BRATTLEBORO—What started for Hal Lier as a desire to volunteer in his community has evolved into a new support program that aims to help older veterans remain connected to their communities and decrease social isolation.
Vet to Vet, a program from Senior Solutions, matches volunteer military veterans with fellow veterans in southern Windham County. Similar to the agency’s Friendly Visitor program, Vet to Vet connects volunteers to older veterans who live alone or have limited access to their community because of transportation or other mobility issues.
“The beauty of it is that it’s just about caring and empathizing,” Lier said of being a volunteer.
Volunteers don’t have to have any special knowledge or training beyond what they receive from Senior Solutions, he continued.
“Behind us as the volunteers, there is the whole network of Senior Solutions,” he said.
Lier, Vet to Vet’s first volunteer, believes that many of the estimated 3,000 veterans who live in Windham County could benefit from Vet to Vet, whether as a volunteer or as a participant.
Lier’s participation is pushing this program forward, said Post 5 Commander John Hagen, who said that he and Vicki Mastroianni, the senior companion coordinator at Senior Solutions, both wanted the program to take off but lacked the necessary point person.
Lier said, “What I like about this program is that the volunteer and the veteran being served develop the plan that meets both their needs.”
This care plan, explained Lier, ensures that the expectations for both volunteer and participant are clear.
“The amount of time I spend is what fits into my schedule, and I know that I am giving real assistance to a fellow veteran,” Lier added. “The payback is enormous.”
A model program
Brattleboro Post 5 and Senior Solutions — formerly known as the Council on Aging for Southeastern Vermont — are partnering first to train volunteers and then connect them to veterans.
Lier said Mastroianni first proposed the program, based on Vet to Vet Maine (vet2vetmaine.org/about-vet-2-vet-maine), which launched last year.
According to its website, the Maine program started in response to the number of veterans committing suicide in the state. In 2014, an estimated 55 veterans in Maine took their lives — approximately one per week.
Vet to Vet is actively seeking volunteers. Senior Solutions will provide the two-hour volunteer training, which includes a basic background check, a small handbook, and basic best practices to follow.
The agency will also help identify veterans who would benefit from the program. Lier said that Vet to Vet will start taking new participants once it has three to four trained volunteers.
“We want our volunteer veterans to feel comfortable and excited in their roles,” said Mastroianni, who anticipates that this joint effort with Post 5 could serve as a model for Senior Solutions collaborations with other American Legion and VFW posts around the state.
“This could be an amazing collaborative opportunity for these veteran service organizations to maintain contacts with their older members while also providing tremendous support to our Vermont communities,” Mastroianni said.
Post 5 is also helping to identify volunteers and veterans who might want to participate.
“Our post wants this program to be available for all veterans, and we see our support for the Vet to Vet program as an important way for us to serve our community,” said Hagen.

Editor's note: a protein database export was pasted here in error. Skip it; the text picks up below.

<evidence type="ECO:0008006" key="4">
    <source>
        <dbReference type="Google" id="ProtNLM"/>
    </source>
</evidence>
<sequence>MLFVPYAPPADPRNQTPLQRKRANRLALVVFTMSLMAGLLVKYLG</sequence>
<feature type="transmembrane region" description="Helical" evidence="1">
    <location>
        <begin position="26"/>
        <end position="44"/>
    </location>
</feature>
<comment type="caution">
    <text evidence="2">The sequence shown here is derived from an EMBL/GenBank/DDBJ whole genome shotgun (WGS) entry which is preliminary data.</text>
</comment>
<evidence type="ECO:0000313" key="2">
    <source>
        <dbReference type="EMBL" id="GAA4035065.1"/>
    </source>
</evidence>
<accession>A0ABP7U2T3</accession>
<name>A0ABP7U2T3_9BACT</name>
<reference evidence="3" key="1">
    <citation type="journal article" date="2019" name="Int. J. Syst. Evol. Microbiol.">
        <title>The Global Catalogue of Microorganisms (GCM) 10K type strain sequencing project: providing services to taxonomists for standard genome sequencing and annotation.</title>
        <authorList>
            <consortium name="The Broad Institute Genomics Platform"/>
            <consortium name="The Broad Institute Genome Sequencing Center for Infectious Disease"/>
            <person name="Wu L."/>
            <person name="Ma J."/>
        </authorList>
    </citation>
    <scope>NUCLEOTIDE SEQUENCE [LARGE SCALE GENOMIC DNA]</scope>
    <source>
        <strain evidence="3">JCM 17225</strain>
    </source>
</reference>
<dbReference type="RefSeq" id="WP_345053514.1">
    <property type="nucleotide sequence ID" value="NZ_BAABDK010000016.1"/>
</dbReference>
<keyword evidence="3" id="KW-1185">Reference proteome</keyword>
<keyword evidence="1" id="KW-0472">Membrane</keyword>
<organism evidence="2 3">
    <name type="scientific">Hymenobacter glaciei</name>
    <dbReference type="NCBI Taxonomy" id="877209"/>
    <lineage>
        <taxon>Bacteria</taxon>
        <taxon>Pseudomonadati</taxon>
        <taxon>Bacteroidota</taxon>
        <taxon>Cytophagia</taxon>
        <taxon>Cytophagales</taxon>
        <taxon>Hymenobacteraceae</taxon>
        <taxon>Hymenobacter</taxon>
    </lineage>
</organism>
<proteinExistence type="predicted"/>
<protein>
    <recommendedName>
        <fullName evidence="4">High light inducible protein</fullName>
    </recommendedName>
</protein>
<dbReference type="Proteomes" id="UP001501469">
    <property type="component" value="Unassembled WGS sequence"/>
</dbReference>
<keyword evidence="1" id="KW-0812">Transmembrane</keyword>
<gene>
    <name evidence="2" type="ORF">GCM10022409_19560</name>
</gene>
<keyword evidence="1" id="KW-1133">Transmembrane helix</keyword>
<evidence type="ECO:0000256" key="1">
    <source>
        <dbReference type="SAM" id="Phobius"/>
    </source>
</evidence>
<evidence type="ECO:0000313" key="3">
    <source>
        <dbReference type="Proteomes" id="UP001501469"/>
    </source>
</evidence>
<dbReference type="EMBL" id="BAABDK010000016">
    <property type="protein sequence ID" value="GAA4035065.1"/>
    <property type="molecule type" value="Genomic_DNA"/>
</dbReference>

In previous interviews with The Commons, Hagen has spoken about expanding the ways Post 5 fulfills its mission of veterans helping veterans.
Hagen said he asks himself, “How, as a Legion post, do we serve veterans where we’re not just about the bar?”
He said veterans’ service experiences vary. Some have served in the infantry overseas, while others, such as Hagen, sat in missile silos in North Dakota in the 1980s.
Lier said he served in West Berlin during the Cold War in the 1970s.
“I never thought that wall would come down,” Lier said, referring to the Berlin Wall, which divided the city for nearly three decades until the collapse of communism in Eastern Europe in 1989.
Vet to Vet is one pillar for creating connection among veterans, he said. Post 5 also hosts a morning coffee hour. It recently launched a similar program for female veterans.
“We like to say: veterans serving and serving veterans” at Post 5, Hagen said.
Vet to Vet is not just about charity, added Hagen, who observed that veterans easily feel that they should give before they receive.
Instead, Hagen said that he sees participating in a program like Vet to Vet as a continuation of what soldiers do.
“We keep track of each other,” he said.
According to Hagen, Post 5 has fewer than 400 members. The numbers are dropping, he said, mostly because of members dying. He adds, however, that veterans’ organizations are seeing a shift in how different generations participate in their organizations.
In the case of Post 5, the majority of members served during the Vietnam War era. Many are retired. The younger generation, however, is busy with work and family. Hagen said the Legion must serve them all the best it can.
Hagen said that Legion membership is not a requirement for veterans who want to either volunteer or to participate. He anticipates reaching out to other local veterans’ organizations.
“If every organization provided just one volunteer, it’d be pretty good,” he said.
Vet to Vet will likely evolve as more veterans participate.
In the middle of speaking with The Commons, Hagen and Lier started talking about veterans’ needs. Lier mentioned that he’d like a nutritional component to the program, noting that the veteran he works with experiences food insecurity.
“You can bring him to lunch at the Legion,” said Hagen.